The U.S. Court of Appeals for the Ninth Circuit just denied a request to review en banc a panel ruling that authorizes trial courts to consider evidence that would be inadmissible at trial when deciding whether a class may be certified (Sali v. Corona Regional Medical Center (D.C. No. 5:14-cv-00985-PSG-JPR)). The decision was filed on Thursday, November 1 over a sharply critical dissenting opinion authored by Judge Carlos Bea. Bea, who was joined by four of his colleagues, wrote that the majority’s decision “involves a question of exceptional importance and is plainly wrong.”
In Sali, the plaintiffs sought to represent a series of seven classes of nurses claiming the Medical Center’s time-rounding policy robbed them of several minutes of wages each time they worked. The plaintiffs’ attempt to satisfy the “typicality” element of class certification under California state law was supported by a data analysis prepared by a paralegal of the law firm that brought the claim. The Medical Center argued that the analysis could not be considered by the trial court at the class certification stage because it would not be admissible at trial under the Daubert standard for expert analyses. The Federal District Court agreed, rejected the paralegal’s analysis as inadmissible evidence and denied the motion for class certification.
Plaintiffs’ appeal was considered by a Ninth Circuit panel, which found that the trial court had erred in declining to consider the paralegal’s analysis, reasoning that inadmissibility is not a proper basis to reject evidence at the class certification stage. The Medical Center filed petitions for panel rehearing and for rehearing en banc, which a majority of the panel denied in its November 1 holding.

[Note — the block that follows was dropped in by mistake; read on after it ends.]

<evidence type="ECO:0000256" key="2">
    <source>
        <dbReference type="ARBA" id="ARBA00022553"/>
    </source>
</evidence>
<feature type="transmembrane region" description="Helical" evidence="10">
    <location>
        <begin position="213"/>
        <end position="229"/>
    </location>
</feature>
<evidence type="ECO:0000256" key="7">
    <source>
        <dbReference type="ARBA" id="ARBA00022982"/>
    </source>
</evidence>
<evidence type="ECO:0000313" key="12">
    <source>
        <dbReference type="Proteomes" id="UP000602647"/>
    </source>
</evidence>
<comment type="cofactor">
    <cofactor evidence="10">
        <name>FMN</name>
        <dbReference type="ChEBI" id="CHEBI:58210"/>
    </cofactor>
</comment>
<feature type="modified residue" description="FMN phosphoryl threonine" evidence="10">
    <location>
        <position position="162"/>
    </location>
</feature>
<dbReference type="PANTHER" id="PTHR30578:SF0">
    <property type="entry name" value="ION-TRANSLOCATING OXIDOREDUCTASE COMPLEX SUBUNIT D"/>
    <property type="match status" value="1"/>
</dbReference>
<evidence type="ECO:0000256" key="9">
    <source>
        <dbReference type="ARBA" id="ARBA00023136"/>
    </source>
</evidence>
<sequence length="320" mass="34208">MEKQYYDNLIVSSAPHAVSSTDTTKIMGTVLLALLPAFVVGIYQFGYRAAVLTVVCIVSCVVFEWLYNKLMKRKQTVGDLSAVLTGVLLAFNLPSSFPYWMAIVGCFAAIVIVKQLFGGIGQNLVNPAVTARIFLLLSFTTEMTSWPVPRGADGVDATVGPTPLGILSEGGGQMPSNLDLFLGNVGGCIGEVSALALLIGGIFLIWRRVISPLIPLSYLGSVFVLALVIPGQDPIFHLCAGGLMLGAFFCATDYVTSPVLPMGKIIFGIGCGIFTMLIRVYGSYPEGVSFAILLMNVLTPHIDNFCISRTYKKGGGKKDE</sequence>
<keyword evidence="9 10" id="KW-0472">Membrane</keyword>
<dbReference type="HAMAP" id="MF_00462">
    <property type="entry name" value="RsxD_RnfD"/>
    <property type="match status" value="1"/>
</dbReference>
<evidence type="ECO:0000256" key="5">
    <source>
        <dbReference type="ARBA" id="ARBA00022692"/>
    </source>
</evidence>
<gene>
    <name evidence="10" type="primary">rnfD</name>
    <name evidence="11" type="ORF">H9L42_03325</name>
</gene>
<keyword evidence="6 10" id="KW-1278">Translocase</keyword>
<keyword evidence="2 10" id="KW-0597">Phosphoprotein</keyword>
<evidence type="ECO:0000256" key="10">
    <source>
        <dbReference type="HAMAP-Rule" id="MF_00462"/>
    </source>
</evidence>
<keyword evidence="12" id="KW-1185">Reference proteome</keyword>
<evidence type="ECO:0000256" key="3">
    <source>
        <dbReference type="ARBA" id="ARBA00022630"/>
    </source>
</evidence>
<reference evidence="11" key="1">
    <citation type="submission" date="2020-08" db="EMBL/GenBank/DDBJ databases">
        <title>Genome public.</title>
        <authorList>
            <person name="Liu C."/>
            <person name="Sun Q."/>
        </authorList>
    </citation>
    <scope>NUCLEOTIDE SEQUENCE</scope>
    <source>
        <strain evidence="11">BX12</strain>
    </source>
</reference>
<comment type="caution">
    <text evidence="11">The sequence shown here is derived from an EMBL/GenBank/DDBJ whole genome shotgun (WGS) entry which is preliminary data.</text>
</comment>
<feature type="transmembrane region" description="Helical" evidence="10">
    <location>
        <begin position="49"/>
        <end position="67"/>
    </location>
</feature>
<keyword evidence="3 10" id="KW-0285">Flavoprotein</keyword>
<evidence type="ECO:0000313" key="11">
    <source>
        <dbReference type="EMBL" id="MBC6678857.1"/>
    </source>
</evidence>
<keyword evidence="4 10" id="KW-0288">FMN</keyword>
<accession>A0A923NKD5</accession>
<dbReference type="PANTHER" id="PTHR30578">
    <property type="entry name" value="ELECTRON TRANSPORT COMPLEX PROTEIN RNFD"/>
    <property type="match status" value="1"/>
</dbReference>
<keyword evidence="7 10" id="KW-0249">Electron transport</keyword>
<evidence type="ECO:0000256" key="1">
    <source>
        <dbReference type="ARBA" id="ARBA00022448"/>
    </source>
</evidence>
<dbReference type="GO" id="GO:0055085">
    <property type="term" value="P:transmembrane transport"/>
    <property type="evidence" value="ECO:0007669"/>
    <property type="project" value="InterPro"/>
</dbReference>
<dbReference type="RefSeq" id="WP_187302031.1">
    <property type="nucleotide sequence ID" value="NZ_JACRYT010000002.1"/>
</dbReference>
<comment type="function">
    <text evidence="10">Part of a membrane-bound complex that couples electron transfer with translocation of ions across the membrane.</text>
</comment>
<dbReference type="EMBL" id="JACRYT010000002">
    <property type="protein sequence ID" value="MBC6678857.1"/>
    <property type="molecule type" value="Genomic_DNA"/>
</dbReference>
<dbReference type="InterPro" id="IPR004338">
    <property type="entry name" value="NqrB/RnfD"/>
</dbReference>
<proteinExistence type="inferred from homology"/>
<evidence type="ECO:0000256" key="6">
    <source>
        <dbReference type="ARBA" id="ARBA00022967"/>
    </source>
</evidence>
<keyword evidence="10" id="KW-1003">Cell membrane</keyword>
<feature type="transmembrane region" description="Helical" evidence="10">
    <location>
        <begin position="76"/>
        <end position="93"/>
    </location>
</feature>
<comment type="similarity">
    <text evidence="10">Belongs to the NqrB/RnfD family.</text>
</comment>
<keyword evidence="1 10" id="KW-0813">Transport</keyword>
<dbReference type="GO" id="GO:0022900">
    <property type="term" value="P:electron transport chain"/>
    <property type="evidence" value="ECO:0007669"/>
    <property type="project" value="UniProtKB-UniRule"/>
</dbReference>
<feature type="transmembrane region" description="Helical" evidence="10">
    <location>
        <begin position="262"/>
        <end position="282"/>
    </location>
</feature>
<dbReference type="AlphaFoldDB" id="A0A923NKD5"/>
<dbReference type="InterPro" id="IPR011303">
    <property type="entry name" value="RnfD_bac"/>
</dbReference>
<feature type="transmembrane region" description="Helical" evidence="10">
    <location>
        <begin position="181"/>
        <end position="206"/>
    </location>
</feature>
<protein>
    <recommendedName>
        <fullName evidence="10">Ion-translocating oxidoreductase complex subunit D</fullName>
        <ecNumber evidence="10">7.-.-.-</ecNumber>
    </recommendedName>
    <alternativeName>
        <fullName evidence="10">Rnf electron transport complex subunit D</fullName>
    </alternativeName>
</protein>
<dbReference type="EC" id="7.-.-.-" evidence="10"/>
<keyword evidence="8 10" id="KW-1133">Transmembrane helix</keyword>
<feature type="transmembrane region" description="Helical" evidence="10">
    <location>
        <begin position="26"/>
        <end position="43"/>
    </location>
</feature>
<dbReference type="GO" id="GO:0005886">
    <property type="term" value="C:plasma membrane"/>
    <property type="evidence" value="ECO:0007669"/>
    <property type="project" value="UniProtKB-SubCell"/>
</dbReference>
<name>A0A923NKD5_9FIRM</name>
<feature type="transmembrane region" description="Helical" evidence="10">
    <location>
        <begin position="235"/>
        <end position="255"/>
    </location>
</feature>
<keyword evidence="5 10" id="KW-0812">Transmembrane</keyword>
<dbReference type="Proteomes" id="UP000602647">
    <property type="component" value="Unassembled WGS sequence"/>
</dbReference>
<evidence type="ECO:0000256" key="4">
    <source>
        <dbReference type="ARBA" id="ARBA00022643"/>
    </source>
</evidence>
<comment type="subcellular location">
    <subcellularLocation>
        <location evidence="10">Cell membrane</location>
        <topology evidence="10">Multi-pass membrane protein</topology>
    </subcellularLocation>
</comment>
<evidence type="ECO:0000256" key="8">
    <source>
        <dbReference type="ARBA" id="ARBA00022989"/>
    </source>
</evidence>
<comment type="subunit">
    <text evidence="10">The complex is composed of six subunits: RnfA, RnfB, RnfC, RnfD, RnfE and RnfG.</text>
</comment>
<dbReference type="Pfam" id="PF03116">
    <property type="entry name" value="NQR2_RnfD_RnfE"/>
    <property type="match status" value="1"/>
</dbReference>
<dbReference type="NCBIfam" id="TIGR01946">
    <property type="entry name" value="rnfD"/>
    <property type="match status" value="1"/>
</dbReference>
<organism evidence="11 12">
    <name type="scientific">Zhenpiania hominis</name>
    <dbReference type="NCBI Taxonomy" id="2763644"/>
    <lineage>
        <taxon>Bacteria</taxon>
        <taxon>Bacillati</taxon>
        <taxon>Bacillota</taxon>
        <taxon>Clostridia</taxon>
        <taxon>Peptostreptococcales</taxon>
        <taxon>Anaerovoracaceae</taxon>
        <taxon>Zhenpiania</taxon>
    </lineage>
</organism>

In his scathing, 13-page dissent, Judge Beas described the panel’s holding that expert opinion testimony need not be admissible at the class certification stage as “undermin[ing] the purpose of the class certification proceeding.” Judge Beas wrote:
[T]he panel has reduced the requirements of class certification below even a pleading standard. It has accepted the undisputedly inadmissible opinion of plaintiffs’ paralegal – not even that of an attorney who is subject to certain pleading standards – that the plaintiffs have damages typical of the class sought to be certified.
This doesn’t pass the straight-face test.
Id. at * 3 (citing Fed. R. Civ. P. 11) (emphasis in original).
The dissent also noted that the panel decision conflicts with decisions of four out of five other Circuit Courts that have considered this issue. The Second, Third, Fifth, and Seventh Circuits have required expert testimony to pass the typical admissibility standards at the class certification stage. Only the Eighth Circuit has held otherwise.